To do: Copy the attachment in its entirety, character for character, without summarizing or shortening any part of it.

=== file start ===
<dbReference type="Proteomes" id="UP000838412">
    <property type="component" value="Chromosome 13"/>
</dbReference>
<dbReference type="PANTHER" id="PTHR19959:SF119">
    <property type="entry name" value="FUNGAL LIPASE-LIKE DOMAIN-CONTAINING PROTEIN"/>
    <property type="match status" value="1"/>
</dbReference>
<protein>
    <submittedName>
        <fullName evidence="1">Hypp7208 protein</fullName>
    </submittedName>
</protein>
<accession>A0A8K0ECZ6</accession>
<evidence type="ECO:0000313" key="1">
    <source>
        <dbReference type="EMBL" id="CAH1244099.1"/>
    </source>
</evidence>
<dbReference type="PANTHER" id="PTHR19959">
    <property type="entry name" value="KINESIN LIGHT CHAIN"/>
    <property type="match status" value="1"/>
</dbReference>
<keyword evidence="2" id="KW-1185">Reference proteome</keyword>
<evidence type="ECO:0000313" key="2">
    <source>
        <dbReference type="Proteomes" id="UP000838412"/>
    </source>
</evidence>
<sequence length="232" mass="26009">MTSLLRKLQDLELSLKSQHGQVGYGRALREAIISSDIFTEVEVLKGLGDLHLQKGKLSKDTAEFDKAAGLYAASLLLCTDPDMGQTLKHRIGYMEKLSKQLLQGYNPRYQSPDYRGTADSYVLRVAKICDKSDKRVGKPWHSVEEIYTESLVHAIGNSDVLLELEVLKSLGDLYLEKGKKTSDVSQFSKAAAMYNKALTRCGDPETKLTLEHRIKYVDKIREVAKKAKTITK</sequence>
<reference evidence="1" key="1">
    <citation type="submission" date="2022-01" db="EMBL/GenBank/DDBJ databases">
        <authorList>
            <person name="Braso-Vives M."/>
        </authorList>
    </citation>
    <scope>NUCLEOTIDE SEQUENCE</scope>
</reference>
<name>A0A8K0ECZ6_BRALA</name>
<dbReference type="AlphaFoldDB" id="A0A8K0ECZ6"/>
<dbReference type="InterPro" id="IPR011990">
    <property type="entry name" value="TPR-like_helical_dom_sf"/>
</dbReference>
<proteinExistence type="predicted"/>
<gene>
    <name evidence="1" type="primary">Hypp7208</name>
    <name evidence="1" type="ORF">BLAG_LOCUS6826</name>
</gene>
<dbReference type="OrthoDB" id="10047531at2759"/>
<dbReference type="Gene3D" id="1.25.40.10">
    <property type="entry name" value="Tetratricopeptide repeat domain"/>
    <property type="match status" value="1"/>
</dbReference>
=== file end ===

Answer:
<dbReference type="Proteomes" id="UP000838412">
    <property type="component" value="Chromosome 13"/>
</dbReference>
<dbReference type="PANTHER" id="PTHR19959:SF119">
    <property type="entry name" value="FUNGAL LIPASE-LIKE DOMAIN-CONTAINING PROTEIN"/>
    <property type="match status" value="1"/>
</dbReference>
<protein>
    <submittedName>
        <fullName evidence="1">Hypp7208 protein</fullName>
    </submittedName>
</protein>
<accession>A0A8K0ECZ6</accession>
<evidence type="ECO:0000313" key="1">
    <source>
        <dbReference type="EMBL" id="CAH1244099.1"/>
    </source>
</evidence>
<dbReference type="PANTHER" id="PTHR19959">
    <property type="entry name" value="KINESIN LIGHT CHAIN"/>
    <property type="match status" value="1"/>
</dbReference>
<keyword evidence="2" id="KW-1185">Reference proteome</keyword>
<evidence type="ECO:0000313" key="2">
    <source>
        <dbReference type="Proteomes" id="UP000838412"/>
    </source>
</evidence>
<sequence length="232" mass="26009">MTSLLRKLQDLELSLKSQHGQVGYGRALREAIISSDIFTEVEVLKGLGDLHLQKGKLSKDTAEFDKAAGLYAASLLLCTDPDMGQTLKHRIGYMEKLSKQLLQGYNPRYQSPDYRGTADSYVLRVAKICDKSDKRVGKPWHSVEEIYTESLVHAIGNSDVLLELEVLKSLGDLYLEKGKKTSDVSQFSKAAAMYNKALTRCGDPETKLTLEHRIKYVDKIREVAKKAKTITK</sequence>
<reference evidence="1" key="1">
    <citation type="submission" date="2022-01" db="EMBL/GenBank/DDBJ databases">
        <authorList>
            <person name="Braso-Vives M."/>
        </authorList>
    </citation>
    <scope>NUCLEOTIDE SEQUENCE</scope>
</reference>
<name>A0A8K0ECZ6_BRALA</name>
<dbReference type="AlphaFoldDB" id="A0A8K0ECZ6"/>
<dbReference type="InterPro" id="IPR011990">
    <property type="entry name" value="TPR-like_helical_dom_sf"/>
</dbReference>
<proteinExistence type="predicted"/>
<gene>
    <name evidence="1" type="primary">Hypp7208</name>
    <name evidence="1" type="ORF">BLAG_LOCUS6826</name>
</gene>
<dbReference type="OrthoDB" id="10047531at2759"/>
<dbReference type="Gene3D" id="1.25.40.10">
    <property type="entry name" value="Tetratricopeptide repeat domain"/>
    <property type="match status" value="1"/>
</dbReference>